The biggest challenge facing these new players is not sourcing books, but indeed cataloguing them. Says Sharad, “Logistics is a big part of online trade as the books have to be delivered to the customer. But another big part is inventory management. I have over 20,000-30,000 books in my stockpile and I have catalogued and classified them all to make it more organised. Still, without accompanying records, it is very tough to individually categorise these books according to editions and publishing houses etc. So the cataloguing part only involves titles. But that itself is a big step, considering people don’t have to look through heaps and heaps of books to find what they are looking for and most often people aren’t very particular about the editions when it comes to second hand books.” Old is not necessarily gold
Contrary to how the antique market works in all other segments, in the second hand books space, older or rarer books aren’t always appreciated, as they should be. Bemoaning the lack of customer awareness as the reason behind this, Sharad adds, “It needs a lot of knowledge on the part of the buyer to know which edition is special and which translation is rare. And since we buy it in bulk and have such big inventories we can’t do it ourselves either. So there have been several times when I have sold 30-40 year-old books for a mere `100. The margin usually is only 40-45% of MRP on older books.” However, this is not the case for all books, he adds. “There is however, a vibrant antique market in the comics segment and in some selected titles. For example, there are a lot of collectors these days. Some people particularly look for all editions of Tin-Tin or Indrajal comics. What is also valued are titles in books such as PG Wodehouse’ works, which sell really well. People want to have a Gallahad or Jeeves collectio n and second hand portals are their preferred destinations.”
While not present is mainstream, there are many who do deal in antiquarian books. An example would be the Literati Café and Bookstore, which has an online portal with a separate segment an exhaustive catalogue for antiquarian books. “We do a lot of research into what book has what value. And there are special editions and first editions that do go for thousands of rupees.” Another problem apart from the research is preservation and restoration, adds Santosh. “Some of these are very old and brittle, but we keep them in glass cupboards, and take as good care of them as possible,” he adds.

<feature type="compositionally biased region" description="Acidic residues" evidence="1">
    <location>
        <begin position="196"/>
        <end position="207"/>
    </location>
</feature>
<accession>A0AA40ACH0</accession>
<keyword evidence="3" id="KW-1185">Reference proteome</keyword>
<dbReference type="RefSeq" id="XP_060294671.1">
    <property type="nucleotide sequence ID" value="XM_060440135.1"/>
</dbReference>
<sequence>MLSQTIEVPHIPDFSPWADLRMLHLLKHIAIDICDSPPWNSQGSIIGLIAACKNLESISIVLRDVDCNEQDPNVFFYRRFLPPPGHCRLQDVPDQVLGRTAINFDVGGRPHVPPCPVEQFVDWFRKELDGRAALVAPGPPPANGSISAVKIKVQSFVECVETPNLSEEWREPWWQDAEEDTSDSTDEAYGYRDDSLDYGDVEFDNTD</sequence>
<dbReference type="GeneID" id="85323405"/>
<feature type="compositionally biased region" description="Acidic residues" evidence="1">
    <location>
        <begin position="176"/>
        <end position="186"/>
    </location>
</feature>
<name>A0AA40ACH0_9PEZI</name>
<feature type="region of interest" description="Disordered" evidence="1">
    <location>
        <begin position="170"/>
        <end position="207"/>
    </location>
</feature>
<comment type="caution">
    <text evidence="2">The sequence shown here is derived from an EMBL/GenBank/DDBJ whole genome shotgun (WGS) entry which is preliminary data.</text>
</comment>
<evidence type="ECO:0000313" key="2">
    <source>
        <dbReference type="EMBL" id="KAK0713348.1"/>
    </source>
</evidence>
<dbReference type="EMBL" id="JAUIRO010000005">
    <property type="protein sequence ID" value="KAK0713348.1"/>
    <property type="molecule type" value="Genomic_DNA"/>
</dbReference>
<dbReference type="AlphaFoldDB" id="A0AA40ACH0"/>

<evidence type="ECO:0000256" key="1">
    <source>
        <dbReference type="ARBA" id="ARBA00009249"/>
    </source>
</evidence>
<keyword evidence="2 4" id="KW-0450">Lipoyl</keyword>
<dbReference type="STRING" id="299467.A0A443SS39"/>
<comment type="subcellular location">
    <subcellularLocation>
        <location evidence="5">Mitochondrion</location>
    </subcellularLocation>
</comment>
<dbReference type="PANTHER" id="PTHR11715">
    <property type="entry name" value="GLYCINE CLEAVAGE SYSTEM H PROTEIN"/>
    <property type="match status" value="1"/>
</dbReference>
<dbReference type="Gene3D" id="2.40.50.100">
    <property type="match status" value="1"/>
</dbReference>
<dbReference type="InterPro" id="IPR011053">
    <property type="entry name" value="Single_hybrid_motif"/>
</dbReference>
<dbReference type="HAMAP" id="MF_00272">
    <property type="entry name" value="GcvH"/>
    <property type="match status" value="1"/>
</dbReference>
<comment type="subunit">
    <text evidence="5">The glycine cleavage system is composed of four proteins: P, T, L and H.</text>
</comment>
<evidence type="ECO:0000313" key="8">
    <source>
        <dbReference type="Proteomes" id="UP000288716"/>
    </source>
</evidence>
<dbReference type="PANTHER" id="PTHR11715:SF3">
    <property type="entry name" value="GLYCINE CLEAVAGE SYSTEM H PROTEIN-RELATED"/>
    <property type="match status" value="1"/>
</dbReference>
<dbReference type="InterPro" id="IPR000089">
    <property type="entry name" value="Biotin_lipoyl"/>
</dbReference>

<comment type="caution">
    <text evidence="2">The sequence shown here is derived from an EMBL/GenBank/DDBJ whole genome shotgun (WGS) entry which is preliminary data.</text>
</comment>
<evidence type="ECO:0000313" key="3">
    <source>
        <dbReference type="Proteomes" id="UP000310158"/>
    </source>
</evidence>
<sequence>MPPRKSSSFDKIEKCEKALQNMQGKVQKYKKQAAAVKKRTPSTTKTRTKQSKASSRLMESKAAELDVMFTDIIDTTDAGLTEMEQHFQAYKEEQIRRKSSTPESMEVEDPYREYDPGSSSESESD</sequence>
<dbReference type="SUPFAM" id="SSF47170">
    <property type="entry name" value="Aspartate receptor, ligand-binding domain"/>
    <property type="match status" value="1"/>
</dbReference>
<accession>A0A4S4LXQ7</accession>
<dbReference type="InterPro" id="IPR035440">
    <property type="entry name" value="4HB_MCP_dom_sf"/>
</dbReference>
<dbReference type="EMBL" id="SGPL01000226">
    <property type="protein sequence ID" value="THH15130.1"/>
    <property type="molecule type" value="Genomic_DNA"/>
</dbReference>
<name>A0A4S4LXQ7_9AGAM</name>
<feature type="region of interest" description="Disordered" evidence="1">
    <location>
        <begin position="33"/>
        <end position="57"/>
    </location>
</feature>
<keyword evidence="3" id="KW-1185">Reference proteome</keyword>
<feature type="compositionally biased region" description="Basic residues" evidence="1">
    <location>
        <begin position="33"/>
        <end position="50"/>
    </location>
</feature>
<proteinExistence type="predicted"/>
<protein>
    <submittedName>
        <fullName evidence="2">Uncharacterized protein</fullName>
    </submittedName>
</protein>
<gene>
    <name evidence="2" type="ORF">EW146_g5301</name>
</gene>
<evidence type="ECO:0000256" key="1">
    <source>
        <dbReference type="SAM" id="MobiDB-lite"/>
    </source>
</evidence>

Masters of the roadside books trade While it may seem to their online counterparts that there is a lack of an organised set up, the roadside stall owners have their own model of cataloguing and inventory management. The difference is, it is all in their heads. Sitting at his stall side, talking politics, Uday Varman, who manages a popular book store in Matunga circle is a fine example of the knowledge of books that these experts possess.
From John Keats to T.S. Eliot, nobody who comes scouting for books to his store has to do the back-breaking work of digging out titles from the book heaps. For Uday knows exactly which nook to look in for which obscure classic. Taking a dig at the Prime Minister for quoting Keats in a recent event, Uday says, “I am sure he could not have done so in front of a learned crowd. What does he know ” he asks, confident in his knowledge of the English poet. “I have been managing this stall since the 80s and I still have most of the books I had then, especially the classics. The new stock comes and goes, but these books remain,” he adds.
However, while demand for the cheaper alternatives for books have certainly gone up, the demographic and readership has changed a lot says Dilip, who has been running his Dilip Bookstore in Flora Fountain for the better part of 20 years.
“A stark change I have noticed is in the interest in classics. There were times when classics sold the highest and our customers, who were regulars used to come asking for specific editions and specific translations of obscure titles. Now it is mostly just students browsing and taking whatever catches their eye. And most usually it is Chetan Bhagat or the like.” While it may be good news for Bhagat and his generation of authors, it is not for these stall-owners as for them, the newer the book the lower the margin.